For example: if you are in "New York" or "Panama" it would be "EST":

#  - EST: Eastern Standard Time (Australia)
EST    -18000    # Eastern Standard Time (America)
                 #     (America/New_York)
                 #     (America/Panama)

2.- Uncomment the "timezone" line in your postgresql.conf file and put your timezone as shown:

#intervalstyle = 'postgres'
#timezone = '(defaults to server environment setting)'
timezone = 'EST'
#timezone_abbreviations = 'EST'     # Select the set of available time zone
                                        # abbreviations.  Currently, there are
                                        #   Default
                                        #   Australia

3.- Restart Postgres

  • 5
    This is actually the correct answer as it makes the TZ change default for every process in PGSQL, not just current user.
    – jfreak53
    May 8 '14 at 14:58
  • 21
    I suggest you avoid those 3 or 4 letter codes altogether. They are neither standardized nor unique. Instead use proper time zone names (continent SLASH city-or-region). To use your own example, Panama uses an offset of −05:00 year-round while New York shifts an hour with Daylight Saving Time (DST). A time zone is more than an offset; a time zone includes the past, present, and future set of rules and anomalies such as DST. So, say what you mean: America/Panama, America/New_York, Europe/London, UTC (or Zulu). Apr 29 '15 at 21:05
  • 3
    As per the PostGRE docs, you can check an internal view to get a list of the recognized timezone names in your specific database by doing SELECT * FROM pg_timezone_names which is probably safer to do, given 3rd-party sites won't necessarily be as up-to-date (or out-of-date) as your own particular database instance. May 28 '15 at 21:36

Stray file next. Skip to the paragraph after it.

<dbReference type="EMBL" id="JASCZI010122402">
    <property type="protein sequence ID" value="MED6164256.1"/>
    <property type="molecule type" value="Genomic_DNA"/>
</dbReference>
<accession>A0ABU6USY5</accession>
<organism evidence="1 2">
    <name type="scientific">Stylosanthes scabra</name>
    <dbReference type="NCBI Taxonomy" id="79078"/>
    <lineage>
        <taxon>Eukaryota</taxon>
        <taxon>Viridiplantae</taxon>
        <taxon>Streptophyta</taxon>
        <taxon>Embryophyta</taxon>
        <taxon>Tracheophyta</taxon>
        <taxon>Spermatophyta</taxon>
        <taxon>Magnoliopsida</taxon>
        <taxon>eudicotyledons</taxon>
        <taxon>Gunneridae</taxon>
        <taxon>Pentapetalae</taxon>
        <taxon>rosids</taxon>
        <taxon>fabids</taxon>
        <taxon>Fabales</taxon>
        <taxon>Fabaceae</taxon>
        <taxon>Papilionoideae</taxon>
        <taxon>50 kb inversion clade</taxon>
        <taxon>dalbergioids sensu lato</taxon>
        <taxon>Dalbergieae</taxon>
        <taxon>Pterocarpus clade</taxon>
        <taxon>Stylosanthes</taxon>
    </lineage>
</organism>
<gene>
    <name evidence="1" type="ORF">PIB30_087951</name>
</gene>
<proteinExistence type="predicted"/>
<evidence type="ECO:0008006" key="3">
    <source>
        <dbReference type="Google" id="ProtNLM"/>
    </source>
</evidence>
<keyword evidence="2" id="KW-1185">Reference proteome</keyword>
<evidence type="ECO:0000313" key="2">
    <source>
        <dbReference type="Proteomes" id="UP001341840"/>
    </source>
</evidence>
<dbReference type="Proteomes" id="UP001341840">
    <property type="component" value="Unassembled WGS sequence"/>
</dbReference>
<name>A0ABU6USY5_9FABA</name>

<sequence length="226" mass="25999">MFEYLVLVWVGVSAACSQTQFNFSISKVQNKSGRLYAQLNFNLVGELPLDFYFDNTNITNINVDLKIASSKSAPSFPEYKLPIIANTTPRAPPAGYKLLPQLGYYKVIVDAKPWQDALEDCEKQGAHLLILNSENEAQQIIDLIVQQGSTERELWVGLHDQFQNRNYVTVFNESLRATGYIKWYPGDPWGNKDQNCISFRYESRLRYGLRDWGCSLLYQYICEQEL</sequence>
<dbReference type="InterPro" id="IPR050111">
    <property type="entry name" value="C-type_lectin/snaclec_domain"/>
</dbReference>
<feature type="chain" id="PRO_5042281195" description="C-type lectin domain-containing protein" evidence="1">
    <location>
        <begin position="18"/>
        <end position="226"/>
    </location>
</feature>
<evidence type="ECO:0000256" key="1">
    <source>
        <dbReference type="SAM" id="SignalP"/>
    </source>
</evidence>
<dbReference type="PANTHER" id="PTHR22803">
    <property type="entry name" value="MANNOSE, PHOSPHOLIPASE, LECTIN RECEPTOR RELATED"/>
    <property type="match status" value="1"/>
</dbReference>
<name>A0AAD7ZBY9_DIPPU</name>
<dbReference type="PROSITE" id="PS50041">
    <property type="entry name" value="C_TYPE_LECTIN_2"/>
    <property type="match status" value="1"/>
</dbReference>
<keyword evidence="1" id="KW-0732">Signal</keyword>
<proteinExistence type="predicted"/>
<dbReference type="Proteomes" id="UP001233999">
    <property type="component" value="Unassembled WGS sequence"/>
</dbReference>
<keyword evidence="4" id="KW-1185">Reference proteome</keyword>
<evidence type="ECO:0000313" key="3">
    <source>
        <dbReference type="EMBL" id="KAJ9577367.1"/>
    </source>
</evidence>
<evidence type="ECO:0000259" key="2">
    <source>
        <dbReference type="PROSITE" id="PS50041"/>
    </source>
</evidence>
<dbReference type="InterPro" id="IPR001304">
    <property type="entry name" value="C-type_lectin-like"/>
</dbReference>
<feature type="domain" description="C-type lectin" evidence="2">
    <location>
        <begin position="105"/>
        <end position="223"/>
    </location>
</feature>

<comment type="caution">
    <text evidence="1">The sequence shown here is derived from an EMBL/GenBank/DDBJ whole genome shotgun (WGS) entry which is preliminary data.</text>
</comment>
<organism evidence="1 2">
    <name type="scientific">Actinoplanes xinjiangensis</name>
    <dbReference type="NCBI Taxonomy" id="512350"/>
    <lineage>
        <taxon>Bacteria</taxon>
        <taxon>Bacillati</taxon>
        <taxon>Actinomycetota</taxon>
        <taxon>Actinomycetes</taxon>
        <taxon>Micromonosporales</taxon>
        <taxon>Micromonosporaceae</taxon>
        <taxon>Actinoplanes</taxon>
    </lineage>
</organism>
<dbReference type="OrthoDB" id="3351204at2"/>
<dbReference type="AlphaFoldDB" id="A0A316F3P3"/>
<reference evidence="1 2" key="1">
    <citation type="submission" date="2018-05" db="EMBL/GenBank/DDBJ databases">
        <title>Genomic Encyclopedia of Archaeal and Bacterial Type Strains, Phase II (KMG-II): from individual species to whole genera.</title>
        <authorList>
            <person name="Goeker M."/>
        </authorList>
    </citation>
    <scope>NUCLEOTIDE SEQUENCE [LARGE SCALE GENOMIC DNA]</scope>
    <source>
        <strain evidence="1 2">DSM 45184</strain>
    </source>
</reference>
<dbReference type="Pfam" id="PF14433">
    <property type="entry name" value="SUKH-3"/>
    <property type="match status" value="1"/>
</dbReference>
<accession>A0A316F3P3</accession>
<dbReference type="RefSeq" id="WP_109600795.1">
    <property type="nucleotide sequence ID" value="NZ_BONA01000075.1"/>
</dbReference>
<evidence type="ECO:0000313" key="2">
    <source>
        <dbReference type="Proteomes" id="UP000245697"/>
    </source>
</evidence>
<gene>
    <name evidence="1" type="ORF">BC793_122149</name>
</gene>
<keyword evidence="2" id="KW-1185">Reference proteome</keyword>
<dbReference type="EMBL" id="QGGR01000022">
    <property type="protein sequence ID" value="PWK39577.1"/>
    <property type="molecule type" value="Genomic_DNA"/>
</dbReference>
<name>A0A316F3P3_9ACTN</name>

• I don't have that folder in share postgresql Jul 18 '16 at 14:21
  • Instead of restart PostgreSQL, you can run select pg_reload_conf().
    – ANeves
    Nov 9 '18 at 18:42

The accepted answer by Muhammad Usama is correct.

Configuration Parameter Name

That answer shows how to set a Postgres-specific configuration parameter with the following:

SET timezone TO 'UTC';

…where timezone is not a SQL command, it is the name of the configuration parameter.

See the doc for this.

Standard SQL Command

Alternatively, you can use the SQL command defined by the SQL spec: SET TIME ZONE. In this syntax a pair of words TIME ZONE replace "timezone" (actual SQL command versus parameter name), and there is no "TO".


Both this command and the one above have the same effect, to set the value for the current session only. To make the change permanent, see this sibling answer.

See the doc for this.

Time Zone Name

You can specify a proper time zone name. Most of these are continent/region.

SET TIME ZONE 'Africa/Casablanca';


SET TIME ZONE 'America/Montreal';

Avoid the 3 or 4 letter abbreviations such as EST or IST as they are neither standardized nor unique. See Wikipedia for list of time zone names.

Get current zone

To see the current time zone for a session, try either of the following statements. Technically we are calling the SHOW command to display a run-time parameter.

SHOW timezone ;


SHOW time zone ;


  • 8